I found a few new friends and retreated to the art and music rooms before and after school as well as during morning teas and lunch. School was pretty good to me.
Our school had a reciprocal relationship with the local boys school. We called on each other for productions, orchestras, choirs.
Consequently, there were frequent meet-ups between the music and arts crowds of both schools. I had a few great girl friends at high school, but this is when I found my people. The art-music boys at the school down the road. I spent my afternoons and weekends with them.
I looked down on the majority of girls at my school, with their adherence to social displays of femininity. I hated the cattiness, the clambering for top position. I began to devalue female friendships generally and neglected my own.
I believed that all girls did was gossip. I didn’t have time for that. But the boys I hung out with, although much more in touch with their emotional selves than many others, didn’t really talk. I had years of thoughts and problems, clanking around in my own mind, not voicing them, not bouncing them off anyone.
Of course I wasn’t aware this was happening. But it I’m sure it contributed to getting sick for a while. Depressed and medicated at 16, surrounded by fun, but mumbling and stinking boys.
But I couldn’t and wouldn’t do anything perceived as girly either. I didn’t want the stereotypes and threw the baby out with the bath water.
In my determination to not be a stereotypical ‘dumb-netball-playing-blonde’ (I have always been naturally blonde, and was frequently reminded of it), and wanting to do the exciting stuff. I missed all the kids who were quietly talking. They were there. I know this now.
I had internalised sexist and misogynistic messages so deeply, that I was hostile to my girl peers in order to maintain a sense of value in myself. If I could be a ‘better’ girl, less adherent to devalued female stereotypes, if I could be more assertive and confident in boy’s spaces – while also remaining attractive to them, then I could see myself as worthwhile without having to acknowledge and address the real effects of sexism and patriarchy in my life.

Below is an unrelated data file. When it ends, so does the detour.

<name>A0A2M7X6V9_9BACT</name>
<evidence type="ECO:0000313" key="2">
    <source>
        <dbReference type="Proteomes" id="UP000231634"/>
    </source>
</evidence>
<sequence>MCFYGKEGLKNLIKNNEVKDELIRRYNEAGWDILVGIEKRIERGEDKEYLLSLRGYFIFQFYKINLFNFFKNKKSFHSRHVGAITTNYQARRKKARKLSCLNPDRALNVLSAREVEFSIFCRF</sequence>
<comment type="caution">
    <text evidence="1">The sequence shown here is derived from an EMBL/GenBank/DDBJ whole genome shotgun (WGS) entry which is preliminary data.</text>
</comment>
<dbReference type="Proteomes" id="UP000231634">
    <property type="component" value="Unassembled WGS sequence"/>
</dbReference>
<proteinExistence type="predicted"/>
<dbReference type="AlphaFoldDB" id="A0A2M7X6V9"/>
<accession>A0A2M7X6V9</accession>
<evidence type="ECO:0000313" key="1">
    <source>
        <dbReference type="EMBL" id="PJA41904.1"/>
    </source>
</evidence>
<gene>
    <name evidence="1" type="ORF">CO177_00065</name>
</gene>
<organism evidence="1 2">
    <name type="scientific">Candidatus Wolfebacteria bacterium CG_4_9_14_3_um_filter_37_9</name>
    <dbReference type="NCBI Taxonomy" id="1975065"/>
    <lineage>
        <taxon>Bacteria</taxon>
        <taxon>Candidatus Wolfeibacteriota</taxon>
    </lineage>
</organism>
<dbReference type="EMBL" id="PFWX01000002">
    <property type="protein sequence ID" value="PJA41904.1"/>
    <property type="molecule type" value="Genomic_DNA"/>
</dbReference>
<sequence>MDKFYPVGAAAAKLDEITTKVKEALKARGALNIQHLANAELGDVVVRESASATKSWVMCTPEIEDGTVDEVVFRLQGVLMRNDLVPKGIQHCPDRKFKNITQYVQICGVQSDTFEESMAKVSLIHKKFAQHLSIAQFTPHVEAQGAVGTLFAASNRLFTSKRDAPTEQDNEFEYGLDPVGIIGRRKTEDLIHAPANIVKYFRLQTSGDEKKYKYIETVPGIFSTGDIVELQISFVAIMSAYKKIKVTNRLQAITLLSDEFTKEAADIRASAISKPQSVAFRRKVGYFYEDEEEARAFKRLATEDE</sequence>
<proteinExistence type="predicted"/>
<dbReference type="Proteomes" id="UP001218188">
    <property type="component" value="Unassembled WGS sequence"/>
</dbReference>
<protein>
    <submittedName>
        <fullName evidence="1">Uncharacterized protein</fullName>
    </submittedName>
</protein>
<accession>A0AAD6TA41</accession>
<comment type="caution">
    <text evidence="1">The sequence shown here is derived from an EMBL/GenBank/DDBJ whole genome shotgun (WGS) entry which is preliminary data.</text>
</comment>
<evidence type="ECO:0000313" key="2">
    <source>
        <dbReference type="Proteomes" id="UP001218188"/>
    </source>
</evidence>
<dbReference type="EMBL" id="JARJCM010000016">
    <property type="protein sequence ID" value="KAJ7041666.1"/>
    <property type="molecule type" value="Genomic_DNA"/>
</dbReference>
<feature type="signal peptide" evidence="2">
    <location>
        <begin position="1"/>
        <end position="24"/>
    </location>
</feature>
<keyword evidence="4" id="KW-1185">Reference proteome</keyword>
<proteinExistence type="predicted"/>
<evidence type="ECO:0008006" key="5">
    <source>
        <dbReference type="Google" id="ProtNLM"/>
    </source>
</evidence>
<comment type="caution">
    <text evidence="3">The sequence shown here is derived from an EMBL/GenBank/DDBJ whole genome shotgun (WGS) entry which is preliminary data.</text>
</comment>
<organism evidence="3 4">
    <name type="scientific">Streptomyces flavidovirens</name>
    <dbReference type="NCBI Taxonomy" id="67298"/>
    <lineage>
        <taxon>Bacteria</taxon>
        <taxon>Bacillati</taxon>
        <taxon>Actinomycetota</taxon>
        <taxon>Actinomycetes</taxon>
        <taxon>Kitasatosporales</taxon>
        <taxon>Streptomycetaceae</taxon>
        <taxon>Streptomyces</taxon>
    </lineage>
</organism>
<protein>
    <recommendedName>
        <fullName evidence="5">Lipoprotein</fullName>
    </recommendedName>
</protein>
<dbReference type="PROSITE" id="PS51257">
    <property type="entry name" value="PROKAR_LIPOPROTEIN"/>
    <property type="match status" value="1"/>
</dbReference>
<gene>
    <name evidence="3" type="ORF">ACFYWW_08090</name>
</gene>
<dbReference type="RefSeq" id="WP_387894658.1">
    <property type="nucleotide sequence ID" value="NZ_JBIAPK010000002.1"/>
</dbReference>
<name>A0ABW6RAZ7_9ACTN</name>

If I ascribed devalued gender stereotypes to other girls, ‘the netball playing gossips’, I could assure my own place in the hierarchy without challenging the place and structure of girls and women’s value and worth in society at large.
This attitude carried on in my twenties.
I think I speak for many mothers when I say that the gravity of patriarchy really struck when I had kids. I realised that most men don’t talk much. That women do. That women do all the things, including emotional labour.
What I had previously written off as gossip, was in fact slur for ‘discussion of the deepest and highest order, practical advice, support giving, affirmation, checking in, emotional fucken labour of love’. Nurturing.
And a bloody good time.
Sure, it probably wasn’t as sophisticated and helpful at high school, but I’m sure it would have been alright.
But as a teenager, I just really didn’t want to be a lesser human.
I decided that aligning myself with boys and highlighting my masculine traits was the way to go. Because, who is more worthless than a teenage girl?
So to teenage girl of my past and twenty four year old Jessie. It is ok to be a woman. It is wonderful in fact. If I could have whispered this in my own ear, I would have.
‘They are trying to keep you all apart now, so you are less powerful later. Gang up sweet girls, gang up now. Get your gossip on.’